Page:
Brandy Vega’s daughter was 14 when she sat beside her, not knowing if her daughter was going to survive. “I remember being in the hospital and looking at her lifeless body and praying to God, ‘Please save her.’ Telling him that I would do absolutely anything in the world if he would just give me a second chance,” Vega said. “And by the way, this was our second chance.”

Vega’s daughter had previously tried to take her own life at the age of 12. By a miracle, her daughter survived, but the Utah mom knew she wouldn’t get another chance.

As a mother, Vega realized she had to change the way she approached the conversation of suicide to help her daughter. After her daughter’s first attempt, “We didn’t talk about it. Because of the pain and shame, or fear and all the things, all the reasons we don’t talk about mental health and suicide and addiction, and sexual abuse and trauma,” she said.

On Thursday, Vega shared her family’s journey with mental health in front of a crowd, along with a four-person panel who shared their expertise and tools regarding mental health, at the Mental Health Promise2Live Silicon Slopes Town Hall event.

Vega started Promise2Live as her call to action following her daughter's attempt to take her own life. The event was a way to unite Utah business leaders, supporters and collaborators to discover practical and effective strategies for approaching mental health in the workplace.

Mental health in the workplace

“Our mission is to increase awareness in the business sector regarding mental health because people aren’t leaving their mental health issues at home,” panelist Dave Morgan, a licensed psychologist and director of mental health awareness for Silicon Slopes, said in the event Thursday.

Morgan emphasized that mental health struggles are not something people just leave at the door of their businesses when they clock in each day and then pick right back up when they clock out.

According to the latest statistics by the American Foundation for Suicide Prevention, in 2021, there were an average of 132 suicides per day with 48,183 total deaths by suicide, but an estimated 1.7 million attempts.

“Men died by suicide 3.90 times more than women,” and “white males accounted for 69.68% of suicide deaths in 2021,” the statistics found.

Morgan shared that because mental health is so complex, there are a number of strategies to help a person find solutions to their pain. There are five aspects of a person’s life that he said, although they are separate when you make a change to one, it improves other parts of the brain:

  1. Mental.
  2. Social.
  3. Emotional.
  4. Physical.
  5. Spiritual.

“If you have someone that’s struggling with suicidal behavior, and you’re trying to help them, and maybe spiritual isn’t their thing, but they love to run, (then) physically they can start there, (and) that’s going to have an effect on their system,” Morgan explained. “And maybe they’re not a runner, but they love to connect with someone emotionally. So that’s where they start and begin going to therapy, and that helps. Anything that can be done is a good place to start.”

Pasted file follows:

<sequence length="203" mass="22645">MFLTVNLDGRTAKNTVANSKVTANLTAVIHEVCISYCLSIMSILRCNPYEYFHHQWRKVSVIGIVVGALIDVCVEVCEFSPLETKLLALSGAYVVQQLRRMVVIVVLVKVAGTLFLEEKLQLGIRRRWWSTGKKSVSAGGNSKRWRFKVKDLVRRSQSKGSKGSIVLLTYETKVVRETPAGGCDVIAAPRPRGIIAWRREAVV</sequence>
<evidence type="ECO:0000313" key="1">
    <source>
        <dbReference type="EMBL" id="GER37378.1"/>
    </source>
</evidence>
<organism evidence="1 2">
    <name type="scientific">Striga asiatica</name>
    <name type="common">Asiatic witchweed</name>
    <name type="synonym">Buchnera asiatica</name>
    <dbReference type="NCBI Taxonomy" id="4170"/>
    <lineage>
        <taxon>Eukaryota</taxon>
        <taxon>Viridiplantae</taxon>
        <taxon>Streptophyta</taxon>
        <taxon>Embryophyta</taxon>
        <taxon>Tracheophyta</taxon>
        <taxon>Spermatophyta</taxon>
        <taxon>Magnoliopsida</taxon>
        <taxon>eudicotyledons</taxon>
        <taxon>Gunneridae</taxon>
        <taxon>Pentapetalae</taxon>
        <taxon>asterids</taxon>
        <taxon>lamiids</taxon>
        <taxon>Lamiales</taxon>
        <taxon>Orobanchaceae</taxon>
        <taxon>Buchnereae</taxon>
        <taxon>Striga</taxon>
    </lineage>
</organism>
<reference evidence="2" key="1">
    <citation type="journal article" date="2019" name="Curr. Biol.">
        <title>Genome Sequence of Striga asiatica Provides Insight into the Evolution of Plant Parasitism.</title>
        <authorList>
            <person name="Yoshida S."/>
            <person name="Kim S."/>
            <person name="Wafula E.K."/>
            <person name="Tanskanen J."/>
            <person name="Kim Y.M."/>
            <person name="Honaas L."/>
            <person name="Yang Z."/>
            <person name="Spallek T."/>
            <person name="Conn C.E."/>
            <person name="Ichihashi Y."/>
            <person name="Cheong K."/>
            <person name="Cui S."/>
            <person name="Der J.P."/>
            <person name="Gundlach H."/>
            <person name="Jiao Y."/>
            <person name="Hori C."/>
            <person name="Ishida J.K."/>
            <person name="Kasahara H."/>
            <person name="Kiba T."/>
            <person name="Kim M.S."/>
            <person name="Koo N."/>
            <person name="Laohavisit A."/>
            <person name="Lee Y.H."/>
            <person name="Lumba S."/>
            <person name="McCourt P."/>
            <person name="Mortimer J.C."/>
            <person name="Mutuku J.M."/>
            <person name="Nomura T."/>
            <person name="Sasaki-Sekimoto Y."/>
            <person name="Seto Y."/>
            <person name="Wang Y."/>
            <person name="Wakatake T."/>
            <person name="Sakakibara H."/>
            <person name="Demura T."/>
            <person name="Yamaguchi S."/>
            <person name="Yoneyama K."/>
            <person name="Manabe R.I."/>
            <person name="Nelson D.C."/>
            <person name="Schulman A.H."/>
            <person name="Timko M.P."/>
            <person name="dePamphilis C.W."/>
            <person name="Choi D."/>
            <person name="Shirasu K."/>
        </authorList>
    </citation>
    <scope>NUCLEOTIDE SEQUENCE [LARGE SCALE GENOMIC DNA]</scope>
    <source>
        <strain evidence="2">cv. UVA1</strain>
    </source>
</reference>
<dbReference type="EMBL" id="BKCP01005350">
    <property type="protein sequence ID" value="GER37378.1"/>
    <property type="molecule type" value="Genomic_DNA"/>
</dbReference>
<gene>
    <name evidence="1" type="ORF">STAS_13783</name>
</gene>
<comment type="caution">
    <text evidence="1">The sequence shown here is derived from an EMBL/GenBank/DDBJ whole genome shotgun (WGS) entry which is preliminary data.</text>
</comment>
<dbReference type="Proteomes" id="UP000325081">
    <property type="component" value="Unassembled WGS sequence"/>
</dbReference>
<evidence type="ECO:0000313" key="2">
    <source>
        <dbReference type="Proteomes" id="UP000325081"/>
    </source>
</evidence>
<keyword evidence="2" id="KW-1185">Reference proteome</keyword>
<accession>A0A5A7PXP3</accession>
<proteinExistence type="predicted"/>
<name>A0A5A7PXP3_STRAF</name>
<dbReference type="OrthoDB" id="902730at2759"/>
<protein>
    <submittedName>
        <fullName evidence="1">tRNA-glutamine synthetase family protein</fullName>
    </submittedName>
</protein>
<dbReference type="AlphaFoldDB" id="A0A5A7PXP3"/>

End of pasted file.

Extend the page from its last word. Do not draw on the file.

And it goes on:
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Suicide prevention in the U.S.

“Utah Sen. Daniel Thatcher initiated the idea for a three-digit crisis line in Utah, and it resulted in a national hotline,” per the Utah Senate. In July 2022, the United States launched the 988 crisis hotline for mental health.

“In its first six months, more than 2 million people in crisis have availed themselves of the service, using phone calls, chats and text messages which funnel to local mental health crisis centers. The line is free, confidential and operates all the time,” the Deseret News previously reported.

However, since the launch of 988, Vega stressed that nearly 80% of Americans don’t know it exists.

To bring awareness, Vega gave each guest a small medallion that she called pocket hugs. “When times are tough and you don’t know what to do, here is a hug from me to you,” the Promise2Live token reads with the 988 crisis hotline information on it as well.

Having open and honest communication with your loved ones can be pivotal in saving a person's life; Vega said, “Honest questions, get honest answers.” Vega encouraged the audience to go home and ask their loved ones if they are okay, if they are struggling or having thoughts of suicide.

“You will not plant the idea. You will open the conversation for real love and support and a genuine connection,” she added.

If you or someone you know is in crisis, please contact the 988 Suicide & Crisis Lifeline by calling or texting 988 or chatting online at 988lifeline.org.